(Note: Photos below are from a couple of different prime ribs I’ve made over the past couple of months. Don’t be confused if you see different pans/different pieces of meat!)
I start with a whole ribeye (boneless or bone-in), sometimes called a rib loin, about 13-14 pounds. If you were to cut this into slices, you’d have a bunch of boneless ribeye steaks. (And the price reflects this. Wow.)
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Note that I am going to cut this piece of meat in half and roast it in two pieces. If you don’t have a large crowd to feed, you could easily buy half this amount!
Either way, though, prime rib is pricey…which is why it’s usually reserved for holidays or other special occasions.
I don’t have many step-by-step photos for this, so here’s the final photo of my salt “crust.” I just combined kosher salt, crushed tri-color peppercorns (I put them in a Ziploc bag and whacked them with a rolling pin), plenty of minced garlic, and a bunch of rosemary leaves and thyme leaves. This isn’t a hard, crack-it-open salt crust; it’s a light coating of flavor that’s both pretty and scrumptious. I absolutely love it.
I made prime rib again for a dinner party a couple of weeks ago, and I chopped the rosemary and thyme rather than leaving the leaves whole. I didn’t like it as much; it was missing that “evergreen in the snow” look of the original.
Live and learn.
Begin by heating a heavy iron skillet over very high heat. Also known as high heat. Ha. Drizzle in plenty of olive oil…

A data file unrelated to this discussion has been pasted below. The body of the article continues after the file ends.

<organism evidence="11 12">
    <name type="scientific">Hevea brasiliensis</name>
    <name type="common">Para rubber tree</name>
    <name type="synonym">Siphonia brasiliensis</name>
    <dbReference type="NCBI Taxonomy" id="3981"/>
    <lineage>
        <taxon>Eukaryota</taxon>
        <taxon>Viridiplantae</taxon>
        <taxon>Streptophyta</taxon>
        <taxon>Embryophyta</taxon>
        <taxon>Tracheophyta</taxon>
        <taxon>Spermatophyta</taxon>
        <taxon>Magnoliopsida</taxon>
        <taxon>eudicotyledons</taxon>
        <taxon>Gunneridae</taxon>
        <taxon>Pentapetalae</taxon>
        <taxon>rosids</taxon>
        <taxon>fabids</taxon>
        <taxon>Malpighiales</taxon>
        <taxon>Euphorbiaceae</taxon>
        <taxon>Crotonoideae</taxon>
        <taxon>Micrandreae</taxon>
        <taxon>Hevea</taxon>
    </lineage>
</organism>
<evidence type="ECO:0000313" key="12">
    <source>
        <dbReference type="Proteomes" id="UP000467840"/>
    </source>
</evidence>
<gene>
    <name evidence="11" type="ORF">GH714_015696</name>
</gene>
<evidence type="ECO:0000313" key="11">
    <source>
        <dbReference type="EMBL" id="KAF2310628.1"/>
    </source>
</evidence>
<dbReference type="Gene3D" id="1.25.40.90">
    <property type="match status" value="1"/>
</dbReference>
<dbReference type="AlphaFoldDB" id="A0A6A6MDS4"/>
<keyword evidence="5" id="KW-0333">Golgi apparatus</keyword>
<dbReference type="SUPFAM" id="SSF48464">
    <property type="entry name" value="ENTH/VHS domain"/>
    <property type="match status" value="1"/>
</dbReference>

And brown each piece of meat on both sides, about 3 minutes per side.
After the meat is browned, transfer it to a roasting pan with the fat side up. Pour half the salt mixture all over the top, letting it cascade over the sides a bit. Repeat with the other half of the meat.
Throw the meat into a preheated 500 degree oven and roast it for 20 to 25 minutes. This will start the cooking process and ensure that the prime rib will have beautiful, sizzly color.
After that time, reduce the heat to 300 degrees and insert the meat thermometer so that the probe goes right into the middle of the meat. Continue roasting the meat for an additional 25 to 30 minutes for rare…longer for medium rare. Just watch the thermometer and remove it when it’s 5 to 10 degrees before the temperature you want, because it will continue cooking after you remove it from the oven.
UPDATE: Be prepared to roast the meat longer than 30 minutes to get it done to your liking. (We like ours very, very rare!) Just watch the meat thermometer.
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Remove the meat from the pan and let it rest, covered in foil, on the cutting board for at least 20 minutes. (Never cut into roast beef immediately after removing it from the oven! It’s against the law.)
This is a really nice medium-rare and is on the verge of being too cooked for me. But it’s perfect for a crowd!
Mmmmm. Beaut-ee-ful. And again, if I were serving just my family (as you’ll notice if you watched the Christmas special) I would have gone much more rare than this.
Now this? This is too done. Still yummy, of course, but there’s just not enough red going on. I’d consider this medium. There’s a little bit of pink, but not enough to count. (Note that this does make yummy thin-sliced roast beef for sandwiches later.)
(Though again…my beef doneness tolerance is a little skewed considering I live among ranchers.)
Just remember to watch the meat thermometer! Again, it’s your best friend.
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